As the weather turns we are noticing more and more signs of fall, so the children harvested the flower garden, all the way to the dirt! They began by picking the flowers, then moved onto the stems, then pulled up the roots. They had fun loading them in trucks and hauling them around before discarding them over the fence. There was plenty of construction going on with the big blocks and in the sand box. The crocodiles, pangolins and a variety of other animal families were also busy roaming around searching for food. For Monday art the children explored color mixing with finger paints. We read Mouse Paint by Ellen Stoll Walsh, then got down to business. They took the term finger painting literally, using their fingers to swirl the primary colors – red, yellow, & blue – together to create the secondary colors – orange, green, & purple. When they mixed them all together they discovered that they made brown. Color mixing was available throughout the week with the finger paints, at the easel, and with colored dropper bottles. After art, Tammy arrived to take the children to the library while younger students visited the school for a play date and some finger painting of their own. At the library the children were busy being EMTs, playing with the trains, building with the Duplos, and playing puppets. The five oceans were introduced. The children observed that the earth is covered by land and water, and we discussed the various types of bodies of water covering the earth. We learned that there are five oceans and where they are located. We will continue to explore the oceans more in depth throughout the month.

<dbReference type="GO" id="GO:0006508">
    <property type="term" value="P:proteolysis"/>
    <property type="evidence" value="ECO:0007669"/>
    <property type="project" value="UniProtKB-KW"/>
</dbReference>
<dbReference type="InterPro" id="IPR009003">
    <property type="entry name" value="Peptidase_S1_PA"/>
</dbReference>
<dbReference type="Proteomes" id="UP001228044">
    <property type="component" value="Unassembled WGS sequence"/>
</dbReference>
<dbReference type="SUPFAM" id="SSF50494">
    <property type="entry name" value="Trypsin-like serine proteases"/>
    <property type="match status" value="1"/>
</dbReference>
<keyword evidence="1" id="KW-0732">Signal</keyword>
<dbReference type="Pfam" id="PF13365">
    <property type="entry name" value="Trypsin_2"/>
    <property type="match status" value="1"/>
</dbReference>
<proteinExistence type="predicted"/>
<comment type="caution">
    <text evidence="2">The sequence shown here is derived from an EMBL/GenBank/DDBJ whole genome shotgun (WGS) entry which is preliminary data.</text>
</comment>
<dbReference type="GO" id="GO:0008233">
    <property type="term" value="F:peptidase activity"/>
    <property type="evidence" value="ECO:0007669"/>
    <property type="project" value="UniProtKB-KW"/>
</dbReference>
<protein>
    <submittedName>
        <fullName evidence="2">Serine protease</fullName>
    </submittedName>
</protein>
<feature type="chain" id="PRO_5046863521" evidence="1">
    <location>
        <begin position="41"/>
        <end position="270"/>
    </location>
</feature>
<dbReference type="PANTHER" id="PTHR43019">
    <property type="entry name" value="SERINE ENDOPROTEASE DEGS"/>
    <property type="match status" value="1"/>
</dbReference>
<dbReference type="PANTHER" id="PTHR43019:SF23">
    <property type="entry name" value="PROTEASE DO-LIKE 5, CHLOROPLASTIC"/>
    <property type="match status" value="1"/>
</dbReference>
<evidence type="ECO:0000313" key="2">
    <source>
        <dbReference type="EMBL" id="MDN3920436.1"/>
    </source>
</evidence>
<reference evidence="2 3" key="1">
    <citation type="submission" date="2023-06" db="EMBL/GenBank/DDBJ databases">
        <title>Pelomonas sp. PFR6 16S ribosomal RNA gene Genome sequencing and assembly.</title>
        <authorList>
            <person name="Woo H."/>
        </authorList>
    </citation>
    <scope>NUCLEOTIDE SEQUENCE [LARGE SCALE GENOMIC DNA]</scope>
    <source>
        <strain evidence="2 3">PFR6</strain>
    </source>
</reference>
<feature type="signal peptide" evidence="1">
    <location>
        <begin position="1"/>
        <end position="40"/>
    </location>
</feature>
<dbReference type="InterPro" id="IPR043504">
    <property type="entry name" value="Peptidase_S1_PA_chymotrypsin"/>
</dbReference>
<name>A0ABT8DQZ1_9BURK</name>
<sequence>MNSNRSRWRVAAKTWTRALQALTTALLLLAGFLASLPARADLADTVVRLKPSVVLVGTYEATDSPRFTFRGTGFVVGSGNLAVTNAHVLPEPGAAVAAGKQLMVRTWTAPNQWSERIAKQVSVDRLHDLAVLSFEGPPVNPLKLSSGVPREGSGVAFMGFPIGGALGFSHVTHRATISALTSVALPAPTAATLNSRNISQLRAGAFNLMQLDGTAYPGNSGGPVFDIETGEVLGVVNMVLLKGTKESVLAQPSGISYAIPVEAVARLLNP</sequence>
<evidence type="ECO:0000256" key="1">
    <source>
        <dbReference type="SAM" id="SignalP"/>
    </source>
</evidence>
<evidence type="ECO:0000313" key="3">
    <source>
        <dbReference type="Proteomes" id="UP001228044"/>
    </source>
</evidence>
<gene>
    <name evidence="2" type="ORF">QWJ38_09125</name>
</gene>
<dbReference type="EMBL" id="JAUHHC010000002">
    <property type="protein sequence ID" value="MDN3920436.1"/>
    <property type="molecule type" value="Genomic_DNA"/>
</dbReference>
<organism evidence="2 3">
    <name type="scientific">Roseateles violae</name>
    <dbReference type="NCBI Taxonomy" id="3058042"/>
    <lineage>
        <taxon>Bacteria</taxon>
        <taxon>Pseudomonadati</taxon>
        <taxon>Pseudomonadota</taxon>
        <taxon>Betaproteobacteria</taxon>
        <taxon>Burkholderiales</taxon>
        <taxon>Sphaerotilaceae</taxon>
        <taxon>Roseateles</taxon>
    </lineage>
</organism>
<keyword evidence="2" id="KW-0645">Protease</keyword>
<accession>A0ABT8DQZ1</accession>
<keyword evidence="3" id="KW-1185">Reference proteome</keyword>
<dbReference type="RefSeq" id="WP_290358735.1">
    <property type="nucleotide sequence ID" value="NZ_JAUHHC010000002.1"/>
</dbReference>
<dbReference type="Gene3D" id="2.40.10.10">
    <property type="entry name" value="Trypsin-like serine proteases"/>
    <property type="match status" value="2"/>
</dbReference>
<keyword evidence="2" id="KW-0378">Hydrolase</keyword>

The children took a vote about how to transform the dramatic play area. Five students voted for a fire fighting play area and ten students voted for an ocean area, so the ocean area it is. We collected several large boxes, which the children immediately turned into boats. They decided to go treasure hunting, so we brought out some brown paper which they used to create maps and sailing hats. The children used clay to create treasure, mostly coins and some jewels. The ocean animals were brought out to the block area and the barn was traded for a ship. The children brainstormed many ideas, and we will continue to implement them throughout the month.
On Wednesday we were introduced to the four directions, North, South, West, and East and what a compass shows on a map. We demonstrated how to create a flat map from a round planet by blowing up a balloon then cutting it and attempting to lay it out flat. Lyn shared the theory that many people believed that the earth was flat during Columbus’ time, but has since discovered that this is incorrect and will be correcting this misinformation next week! So sorry! It will be a good lesson on learning from our mistakes. We learned about Columbus, who wanted to reach the Indies by sailing west, and read the story Follow The Dream by Peter Sis.
There was much excitement on Thursday in anticipation of the visit from Clifford the Big Red Dog with Believe in Books. There was quite a bit of concern that Clifford would not fit into the building and much speculation about how he would get the through the door, as his house alone is as large as Emily Elizabeth’s. We were happy to see Clifford make it in with no troubles at all. We enjoyed a story about Clifford and his friends raking up leaves and jumping in them, then everyone greeted him with a hug or wave before selecting a book to keep.
Friday students studied why leaves change color and fall off of the trees in the fall. They proposed several theories, including that they are just too heavy or the leaves get cold. We read Fall Leaves Fall then watched a video about why leaves change color. We learned that the leaves are already red, yellow, orange, or purple, but that this color is hidden by all the chlorophyll that the leaves use to capture energy from sunlight which they use to make food. As the days get shorter, there is less sunlight, so the leaves stop producing chlorophyll. This was a tricky concept to grasp, but the children seemed to get some of it.
Stories we read:
Mouse Paint by, Ellen Stoll Walsh